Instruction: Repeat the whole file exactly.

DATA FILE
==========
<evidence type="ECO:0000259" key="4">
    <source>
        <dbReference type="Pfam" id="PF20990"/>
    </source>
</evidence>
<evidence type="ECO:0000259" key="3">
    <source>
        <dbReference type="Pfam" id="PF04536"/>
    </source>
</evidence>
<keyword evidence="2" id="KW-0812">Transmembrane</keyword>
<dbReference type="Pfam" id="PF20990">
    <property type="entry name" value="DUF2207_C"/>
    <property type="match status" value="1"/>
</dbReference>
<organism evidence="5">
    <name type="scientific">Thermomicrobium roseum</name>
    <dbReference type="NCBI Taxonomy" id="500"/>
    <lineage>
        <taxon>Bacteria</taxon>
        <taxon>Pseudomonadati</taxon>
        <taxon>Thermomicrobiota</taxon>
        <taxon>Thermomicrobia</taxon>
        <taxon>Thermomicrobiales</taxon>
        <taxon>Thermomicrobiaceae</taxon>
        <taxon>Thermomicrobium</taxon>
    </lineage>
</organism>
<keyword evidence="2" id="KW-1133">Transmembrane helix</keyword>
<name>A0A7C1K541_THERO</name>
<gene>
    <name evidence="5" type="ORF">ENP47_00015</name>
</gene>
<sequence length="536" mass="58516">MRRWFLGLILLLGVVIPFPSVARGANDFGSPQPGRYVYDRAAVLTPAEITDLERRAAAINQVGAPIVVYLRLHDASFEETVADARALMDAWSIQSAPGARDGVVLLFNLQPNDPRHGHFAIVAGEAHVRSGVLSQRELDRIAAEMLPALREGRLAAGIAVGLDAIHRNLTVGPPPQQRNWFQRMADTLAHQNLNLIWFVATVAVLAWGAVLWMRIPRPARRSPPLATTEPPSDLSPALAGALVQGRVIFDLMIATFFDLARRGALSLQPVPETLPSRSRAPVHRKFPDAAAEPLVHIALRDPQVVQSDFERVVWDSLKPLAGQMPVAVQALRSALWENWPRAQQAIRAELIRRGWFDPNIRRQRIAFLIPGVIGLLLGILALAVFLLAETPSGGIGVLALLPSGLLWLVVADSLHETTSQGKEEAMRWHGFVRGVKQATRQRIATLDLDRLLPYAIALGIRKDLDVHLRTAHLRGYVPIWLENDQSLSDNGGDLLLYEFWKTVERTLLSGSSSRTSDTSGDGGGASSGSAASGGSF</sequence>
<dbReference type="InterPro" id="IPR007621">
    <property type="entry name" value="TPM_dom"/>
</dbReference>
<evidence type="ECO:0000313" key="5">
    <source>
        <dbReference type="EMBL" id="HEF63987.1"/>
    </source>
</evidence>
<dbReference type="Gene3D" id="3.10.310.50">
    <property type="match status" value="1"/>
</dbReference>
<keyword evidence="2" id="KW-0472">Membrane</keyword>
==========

<evidence type="ECO:0000259" key="4">
    <source>
        <dbReference type="Pfam" id="PF20990"/>
    </source>
</evidence>
<evidence type="ECO:0000259" key="3">
    <source>
        <dbReference type="Pfam" id="PF04536"/>
    </source>
</evidence>
<keyword evidence="2" id="KW-0812">Transmembrane</keyword>
<dbReference type="Pfam" id="PF20990">
    <property type="entry name" value="DUF2207_C"/>
    <property type="match status" value="1"/>
</dbReference>
<organism evidence="5">
    <name type="scientific">Thermomicrobium roseum</name>
    <dbReference type="NCBI Taxonomy" id="500"/>
    <lineage>
        <taxon>Bacteria</taxon>
        <taxon>Pseudomonadati</taxon>
        <taxon>Thermomicrobiota</taxon>
        <taxon>Thermomicrobia</taxon>
        <taxon>Thermomicrobiales</taxon>
        <taxon>Thermomicrobiaceae</taxon>
        <taxon>Thermomicrobium</taxon>
    </lineage>
</organism>
<keyword evidence="2" id="KW-1133">Transmembrane helix</keyword>
<name>A0A7C1K541_THERO</name>
<gene>
    <name evidence="5" type="ORF">ENP47_00015</name>
</gene>
<sequence length="536" mass="58516">MRRWFLGLILLLGVVIPFPSVARGANDFGSPQPGRYVYDRAAVLTPAEITDLERRAAAINQVGAPIVVYLRLHDASFEETVADARALMDAWSIQSAPGARDGVVLLFNLQPNDPRHGHFAIVAGEAHVRSGVLSQRELDRIAAEMLPALREGRLAAGIAVGLDAIHRNLTVGPPPQQRNWFQRMADTLAHQNLNLIWFVATVAVLAWGAVLWMRIPRPARRSPPLATTEPPSDLSPALAGALVQGRVIFDLMIATFFDLARRGALSLQPVPETLPSRSRAPVHRKFPDAAAEPLVHIALRDPQVVQSDFERVVWDSLKPLAGQMPVAVQALRSALWENWPRAQQAIRAELIRRGWFDPNIRRQRIAFLIPGVIGLLLGILALAVFLLAETPSGGIGVLALLPSGLLWLVVADSLHETTSQGKEEAMRWHGFVRGVKQATRQRIATLDLDRLLPYAIALGIRKDLDVHLRTAHLRGYVPIWLENDQSLSDNGGDLLLYEFWKTVERTLLSGSSSRTSDTSGDGGGASSGSAASGGSF</sequence>
<dbReference type="InterPro" id="IPR007621">
    <property type="entry name" value="TPM_dom"/>
</dbReference>
<evidence type="ECO:0000313" key="5">
    <source>
        <dbReference type="EMBL" id="HEF63987.1"/>
    </source>
</evidence>
<dbReference type="Gene3D" id="3.10.310.50">
    <property type="match status" value="1"/>
</dbReference>
<keyword evidence="2" id="KW-0472">Membrane</keyword>